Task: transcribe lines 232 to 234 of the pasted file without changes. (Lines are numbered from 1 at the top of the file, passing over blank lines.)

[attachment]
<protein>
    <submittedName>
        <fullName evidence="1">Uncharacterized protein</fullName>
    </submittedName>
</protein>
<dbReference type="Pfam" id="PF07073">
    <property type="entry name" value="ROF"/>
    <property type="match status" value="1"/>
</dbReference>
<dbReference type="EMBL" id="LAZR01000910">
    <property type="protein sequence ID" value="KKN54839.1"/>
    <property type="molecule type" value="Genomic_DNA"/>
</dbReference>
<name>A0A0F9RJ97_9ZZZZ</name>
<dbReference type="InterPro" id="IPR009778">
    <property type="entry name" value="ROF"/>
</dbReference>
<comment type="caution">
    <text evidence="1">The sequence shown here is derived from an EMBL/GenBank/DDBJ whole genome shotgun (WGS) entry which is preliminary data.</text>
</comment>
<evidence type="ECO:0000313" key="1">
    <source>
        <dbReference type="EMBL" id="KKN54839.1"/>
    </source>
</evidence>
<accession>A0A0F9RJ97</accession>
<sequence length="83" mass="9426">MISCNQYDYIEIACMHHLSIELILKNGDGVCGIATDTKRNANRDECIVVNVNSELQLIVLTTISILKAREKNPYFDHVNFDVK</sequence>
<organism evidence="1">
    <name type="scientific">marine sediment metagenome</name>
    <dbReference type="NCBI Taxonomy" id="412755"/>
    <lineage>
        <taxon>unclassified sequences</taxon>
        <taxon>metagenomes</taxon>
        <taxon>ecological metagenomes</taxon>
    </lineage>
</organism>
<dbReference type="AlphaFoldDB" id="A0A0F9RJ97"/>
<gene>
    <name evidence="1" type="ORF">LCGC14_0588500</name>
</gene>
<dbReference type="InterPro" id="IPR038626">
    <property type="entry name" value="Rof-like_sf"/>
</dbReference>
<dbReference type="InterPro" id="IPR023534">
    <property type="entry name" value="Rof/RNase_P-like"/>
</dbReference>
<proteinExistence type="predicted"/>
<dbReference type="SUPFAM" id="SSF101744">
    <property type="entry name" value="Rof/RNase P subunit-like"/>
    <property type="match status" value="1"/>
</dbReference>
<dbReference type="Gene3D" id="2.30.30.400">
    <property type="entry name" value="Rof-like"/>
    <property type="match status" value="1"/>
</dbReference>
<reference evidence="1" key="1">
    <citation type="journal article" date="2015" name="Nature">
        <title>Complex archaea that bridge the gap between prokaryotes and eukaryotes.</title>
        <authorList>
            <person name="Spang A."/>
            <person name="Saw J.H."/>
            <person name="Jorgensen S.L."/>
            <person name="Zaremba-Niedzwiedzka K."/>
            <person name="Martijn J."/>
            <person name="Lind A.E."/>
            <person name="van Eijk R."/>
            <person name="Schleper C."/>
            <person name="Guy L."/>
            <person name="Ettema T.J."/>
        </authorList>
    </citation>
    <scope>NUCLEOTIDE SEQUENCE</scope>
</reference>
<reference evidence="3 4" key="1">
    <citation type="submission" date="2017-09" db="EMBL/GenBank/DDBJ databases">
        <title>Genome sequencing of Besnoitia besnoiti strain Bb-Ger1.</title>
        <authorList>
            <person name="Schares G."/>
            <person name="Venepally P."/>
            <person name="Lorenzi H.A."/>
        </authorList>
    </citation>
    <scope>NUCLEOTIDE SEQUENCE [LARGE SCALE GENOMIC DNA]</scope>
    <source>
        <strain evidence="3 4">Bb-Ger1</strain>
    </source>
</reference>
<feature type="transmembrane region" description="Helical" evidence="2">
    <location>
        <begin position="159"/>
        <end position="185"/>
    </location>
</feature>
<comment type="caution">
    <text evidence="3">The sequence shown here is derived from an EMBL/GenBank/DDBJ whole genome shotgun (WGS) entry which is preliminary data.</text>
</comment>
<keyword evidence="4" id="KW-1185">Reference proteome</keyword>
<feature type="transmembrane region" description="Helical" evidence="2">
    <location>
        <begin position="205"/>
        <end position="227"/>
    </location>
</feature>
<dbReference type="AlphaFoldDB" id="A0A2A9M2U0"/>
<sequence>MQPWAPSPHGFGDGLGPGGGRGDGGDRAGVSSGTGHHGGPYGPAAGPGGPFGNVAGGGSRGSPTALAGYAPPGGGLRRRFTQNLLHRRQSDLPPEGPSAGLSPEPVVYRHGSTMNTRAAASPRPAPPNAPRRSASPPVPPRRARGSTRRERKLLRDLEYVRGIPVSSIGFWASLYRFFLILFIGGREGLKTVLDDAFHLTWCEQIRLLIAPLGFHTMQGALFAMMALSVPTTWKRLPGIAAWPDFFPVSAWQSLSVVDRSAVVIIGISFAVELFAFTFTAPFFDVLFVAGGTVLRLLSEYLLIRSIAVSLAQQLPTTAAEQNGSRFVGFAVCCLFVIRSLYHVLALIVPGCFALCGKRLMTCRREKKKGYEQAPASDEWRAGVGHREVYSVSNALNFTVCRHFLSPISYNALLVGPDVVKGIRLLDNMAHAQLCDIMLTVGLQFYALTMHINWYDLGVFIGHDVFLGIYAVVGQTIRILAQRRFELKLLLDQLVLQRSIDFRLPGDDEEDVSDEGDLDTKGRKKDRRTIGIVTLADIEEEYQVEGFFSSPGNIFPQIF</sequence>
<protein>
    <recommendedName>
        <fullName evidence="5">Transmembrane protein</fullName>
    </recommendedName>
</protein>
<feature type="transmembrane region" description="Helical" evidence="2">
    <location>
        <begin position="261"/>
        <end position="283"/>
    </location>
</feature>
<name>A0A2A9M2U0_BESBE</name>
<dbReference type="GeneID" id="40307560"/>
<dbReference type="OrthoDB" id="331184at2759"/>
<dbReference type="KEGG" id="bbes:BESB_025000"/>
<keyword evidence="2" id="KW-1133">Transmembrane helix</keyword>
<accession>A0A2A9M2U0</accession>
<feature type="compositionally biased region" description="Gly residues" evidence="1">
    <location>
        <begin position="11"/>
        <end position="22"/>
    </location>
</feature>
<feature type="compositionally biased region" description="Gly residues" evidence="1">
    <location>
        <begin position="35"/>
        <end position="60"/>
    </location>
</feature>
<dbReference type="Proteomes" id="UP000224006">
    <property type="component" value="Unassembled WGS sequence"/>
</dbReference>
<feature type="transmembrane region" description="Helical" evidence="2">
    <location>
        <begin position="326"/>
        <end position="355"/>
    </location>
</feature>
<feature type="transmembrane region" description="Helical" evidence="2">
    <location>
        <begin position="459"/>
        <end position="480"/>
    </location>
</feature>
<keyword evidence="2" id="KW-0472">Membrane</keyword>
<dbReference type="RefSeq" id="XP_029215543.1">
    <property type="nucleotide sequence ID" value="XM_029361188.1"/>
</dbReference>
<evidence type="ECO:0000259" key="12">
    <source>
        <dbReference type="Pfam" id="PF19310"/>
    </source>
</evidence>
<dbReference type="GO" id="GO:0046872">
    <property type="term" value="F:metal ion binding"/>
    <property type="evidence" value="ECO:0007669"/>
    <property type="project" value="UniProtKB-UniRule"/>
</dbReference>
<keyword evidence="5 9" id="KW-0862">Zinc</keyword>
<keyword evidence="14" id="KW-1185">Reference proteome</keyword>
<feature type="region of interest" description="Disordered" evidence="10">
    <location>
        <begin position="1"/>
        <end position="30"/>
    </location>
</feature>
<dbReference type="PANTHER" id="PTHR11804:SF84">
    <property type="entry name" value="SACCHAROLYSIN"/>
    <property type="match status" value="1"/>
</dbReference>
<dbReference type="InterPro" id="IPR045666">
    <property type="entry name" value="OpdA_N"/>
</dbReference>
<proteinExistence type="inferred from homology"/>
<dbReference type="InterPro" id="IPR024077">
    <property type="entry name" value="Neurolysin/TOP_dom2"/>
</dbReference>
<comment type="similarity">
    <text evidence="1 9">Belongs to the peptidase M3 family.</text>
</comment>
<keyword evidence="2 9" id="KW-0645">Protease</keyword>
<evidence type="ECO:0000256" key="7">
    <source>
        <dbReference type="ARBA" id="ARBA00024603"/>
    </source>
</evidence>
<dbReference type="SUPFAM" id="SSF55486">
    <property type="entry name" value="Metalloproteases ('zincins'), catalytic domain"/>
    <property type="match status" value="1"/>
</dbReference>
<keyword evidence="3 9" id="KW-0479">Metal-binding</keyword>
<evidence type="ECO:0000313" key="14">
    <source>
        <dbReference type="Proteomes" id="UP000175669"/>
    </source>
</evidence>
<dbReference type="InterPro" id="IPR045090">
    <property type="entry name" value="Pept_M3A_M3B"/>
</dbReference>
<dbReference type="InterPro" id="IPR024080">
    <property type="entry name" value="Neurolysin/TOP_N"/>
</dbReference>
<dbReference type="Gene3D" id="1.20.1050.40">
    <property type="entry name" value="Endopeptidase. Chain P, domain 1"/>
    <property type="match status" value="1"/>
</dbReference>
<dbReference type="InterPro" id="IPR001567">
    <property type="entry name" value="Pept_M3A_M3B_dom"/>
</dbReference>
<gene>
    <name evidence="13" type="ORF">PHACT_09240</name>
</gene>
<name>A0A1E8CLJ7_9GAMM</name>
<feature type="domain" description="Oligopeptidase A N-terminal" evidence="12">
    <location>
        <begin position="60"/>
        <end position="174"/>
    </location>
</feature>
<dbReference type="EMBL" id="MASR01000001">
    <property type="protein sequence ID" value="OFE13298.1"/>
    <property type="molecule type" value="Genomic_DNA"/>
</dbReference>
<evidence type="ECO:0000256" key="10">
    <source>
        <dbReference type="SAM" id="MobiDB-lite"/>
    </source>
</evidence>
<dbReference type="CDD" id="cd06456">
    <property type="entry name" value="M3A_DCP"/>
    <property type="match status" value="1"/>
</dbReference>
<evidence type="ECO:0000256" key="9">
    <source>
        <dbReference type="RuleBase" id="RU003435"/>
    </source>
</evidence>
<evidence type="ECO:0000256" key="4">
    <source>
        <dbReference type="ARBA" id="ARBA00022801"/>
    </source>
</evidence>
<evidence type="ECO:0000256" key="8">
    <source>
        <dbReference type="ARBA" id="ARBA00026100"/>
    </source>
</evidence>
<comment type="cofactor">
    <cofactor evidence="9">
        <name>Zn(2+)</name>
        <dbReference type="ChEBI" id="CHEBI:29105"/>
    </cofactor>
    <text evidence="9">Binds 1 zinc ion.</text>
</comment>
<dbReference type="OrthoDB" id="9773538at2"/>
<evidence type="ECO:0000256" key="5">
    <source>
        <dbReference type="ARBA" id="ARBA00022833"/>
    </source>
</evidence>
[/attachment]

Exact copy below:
    </source>
</evidence>
<dbReference type="CDD" id="cd06456">